RBI issues operational guidelines for Payment, Small Finance Banks

By: | Updated: October 6, 2016 9:11 PM

MFIs and NBFCs that have obtained permission to set up small finance banks should be given three years to close or convert their existing branches into banking outlets to facilitate an orderly transformation, an RBI panel suggested today.

rbi reuRBI granted in-principle approvals to 11 entities for setting up payments banks (PBs) in August 2015 and 10 for Small Finance Bank (SFB) in September 2015. (Source: Reuters)

RBI today came out with operating guidelines for differentiated banks — payments banks and small finance banks — being set up to bring in new players who would leverage on technology for financial inclusion in a cost effective manner.

RBI granted in-principle approvals to 11 entities for setting up payments banks (PBs) in August 2015 and 10 for Small Finance Bank (SFB) in September 2015.

As per the guidelines, PBs can accept deposit only up to Rs 1 lakh. Small Finance Banks will have to follow norms relating to minimum balance, inoperative accounts, nominations, and cheques/drafts.

PBs will have to maintain a minimum investment to the extent of not less than 75 per cent of ‘demand deposit balances’ as on three working days prior to that day, in Government securities/Treasury Bills with maturity up to one year that are recognised by RBI as eligible securities for maintenance of Statutory Liquidity Ratio (SLR).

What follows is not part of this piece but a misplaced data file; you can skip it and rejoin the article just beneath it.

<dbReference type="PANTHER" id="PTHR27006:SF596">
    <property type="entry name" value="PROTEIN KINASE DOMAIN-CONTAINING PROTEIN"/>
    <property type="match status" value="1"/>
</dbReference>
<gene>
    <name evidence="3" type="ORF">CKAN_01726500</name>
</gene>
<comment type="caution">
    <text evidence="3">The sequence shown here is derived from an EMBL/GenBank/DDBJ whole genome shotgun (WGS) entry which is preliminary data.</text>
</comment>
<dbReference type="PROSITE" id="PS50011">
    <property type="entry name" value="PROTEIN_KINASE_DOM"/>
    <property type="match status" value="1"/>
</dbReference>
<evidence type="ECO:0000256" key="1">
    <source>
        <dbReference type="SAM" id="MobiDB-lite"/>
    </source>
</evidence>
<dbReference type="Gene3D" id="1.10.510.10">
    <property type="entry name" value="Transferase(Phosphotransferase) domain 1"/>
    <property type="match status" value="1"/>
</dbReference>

SFBs may issue passbooks for the deposit accounts, while payments banks need not issue passbooks for the deposit accounts. PBs, however may provide statement of account in paper form on request on chargeable basis.

PBs and SFBs can engage all permitted entities including the companies owned by their business partners and own group companies on an arm’s length basis as Banking Correspondents’. The capital adequacy framework is same for both type of banks — Minimum Capital Requirement (15 per cent) and Common Equity Tier 1 (6 per cent).

For product approval, PBs at the time of submitting application for licence, should submit to RBI a list of financial products they intend to offer with a clear description. Any new products to be introduced thereafter should be intimated to RBI for information.

RBI also said that SFBs will not be permitted to undertake any para-banking activity except that allowed as per the Licensing Guidelines and the related FAQs issued.

Further, SFBs will be permitted to use Interest Rate Futures (IRF) for the purpose of proprietary hedging. As regards the foreign exchange business, SFBs would be permitted to use derivatives for proprietary hedging only.

RBI gave licence for SFBs and PBs to further financial inclusion. Their client base would primarily be migrant labour workforce, small businesses, and unorganised sector entities.

Among others, Ujjivan Financial Services, Janalakshmi Financial Services, Au Financiers (India), Capital Local Area Bank Ltd, and Utkarsh Micro Finance, have got in-principle licences to open small finance banks.

RBI has granted ‘in-principle’ approval to Reliance Industries, Aditya Birla Nuvo, Vodafone, Airtel and India Post, among others.


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